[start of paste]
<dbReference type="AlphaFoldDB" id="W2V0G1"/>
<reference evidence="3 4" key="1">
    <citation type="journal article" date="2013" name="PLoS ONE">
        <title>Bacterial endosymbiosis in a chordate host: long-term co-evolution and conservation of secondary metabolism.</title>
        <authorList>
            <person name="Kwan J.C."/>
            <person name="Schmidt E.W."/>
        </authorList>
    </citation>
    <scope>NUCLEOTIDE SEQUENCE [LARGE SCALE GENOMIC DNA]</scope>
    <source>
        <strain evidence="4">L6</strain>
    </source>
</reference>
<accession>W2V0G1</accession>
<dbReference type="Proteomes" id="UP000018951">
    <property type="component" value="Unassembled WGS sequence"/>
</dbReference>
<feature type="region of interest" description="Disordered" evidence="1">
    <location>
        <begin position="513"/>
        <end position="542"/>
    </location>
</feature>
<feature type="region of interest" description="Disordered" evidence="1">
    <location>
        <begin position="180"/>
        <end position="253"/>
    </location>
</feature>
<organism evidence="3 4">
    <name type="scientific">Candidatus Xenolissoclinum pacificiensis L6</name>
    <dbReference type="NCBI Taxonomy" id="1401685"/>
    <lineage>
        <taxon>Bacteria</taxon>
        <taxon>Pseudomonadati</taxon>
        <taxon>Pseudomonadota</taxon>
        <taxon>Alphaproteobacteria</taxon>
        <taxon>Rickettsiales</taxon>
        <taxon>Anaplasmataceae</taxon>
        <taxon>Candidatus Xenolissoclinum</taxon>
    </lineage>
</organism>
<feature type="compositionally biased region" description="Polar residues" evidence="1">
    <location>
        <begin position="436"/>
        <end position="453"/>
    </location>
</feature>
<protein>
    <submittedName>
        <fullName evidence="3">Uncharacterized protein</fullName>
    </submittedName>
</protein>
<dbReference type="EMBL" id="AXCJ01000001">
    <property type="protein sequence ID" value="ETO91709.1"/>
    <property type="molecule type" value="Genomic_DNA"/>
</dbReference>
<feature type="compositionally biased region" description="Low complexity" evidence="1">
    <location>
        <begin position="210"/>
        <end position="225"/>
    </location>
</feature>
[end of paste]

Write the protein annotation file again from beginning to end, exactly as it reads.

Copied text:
<dbReference type="AlphaFoldDB" id="W2V0G1"/>
<reference evidence="3 4" key="1">
    <citation type="journal article" date="2013" name="PLoS ONE">
        <title>Bacterial endosymbiosis in a chordate host: long-term co-evolution and conservation of secondary metabolism.</title>
        <authorList>
            <person name="Kwan J.C."/>
            <person name="Schmidt E.W."/>
        </authorList>
    </citation>
    <scope>NUCLEOTIDE SEQUENCE [LARGE SCALE GENOMIC DNA]</scope>
    <source>
        <strain evidence="4">L6</strain>
    </source>
</reference>
<accession>W2V0G1</accession>
<dbReference type="Proteomes" id="UP000018951">
    <property type="component" value="Unassembled WGS sequence"/>
</dbReference>
<feature type="region of interest" description="Disordered" evidence="1">
    <location>
        <begin position="513"/>
        <end position="542"/>
    </location>
</feature>
<feature type="region of interest" description="Disordered" evidence="1">
    <location>
        <begin position="180"/>
        <end position="253"/>
    </location>
</feature>
<organism evidence="3 4">
    <name type="scientific">Candidatus Xenolissoclinum pacificiensis L6</name>
    <dbReference type="NCBI Taxonomy" id="1401685"/>
    <lineage>
        <taxon>Bacteria</taxon>
        <taxon>Pseudomonadati</taxon>
        <taxon>Pseudomonadota</taxon>
        <taxon>Alphaproteobacteria</taxon>
        <taxon>Rickettsiales</taxon>
        <taxon>Anaplasmataceae</taxon>
        <taxon>Candidatus Xenolissoclinum</taxon>
    </lineage>
</organism>
<feature type="compositionally biased region" description="Polar residues" evidence="1">
    <location>
        <begin position="436"/>
        <end position="453"/>
    </location>
</feature>
<protein>
    <submittedName>
        <fullName evidence="3">Uncharacterized protein</fullName>
    </submittedName>
</protein>
<dbReference type="EMBL" id="AXCJ01000001">
    <property type="protein sequence ID" value="ETO91709.1"/>
    <property type="molecule type" value="Genomic_DNA"/>
</dbReference>
<feature type="compositionally biased region" description="Low complexity" evidence="1">
    <location>
        <begin position="210"/>
        <end position="225"/>
    </location>
</feature>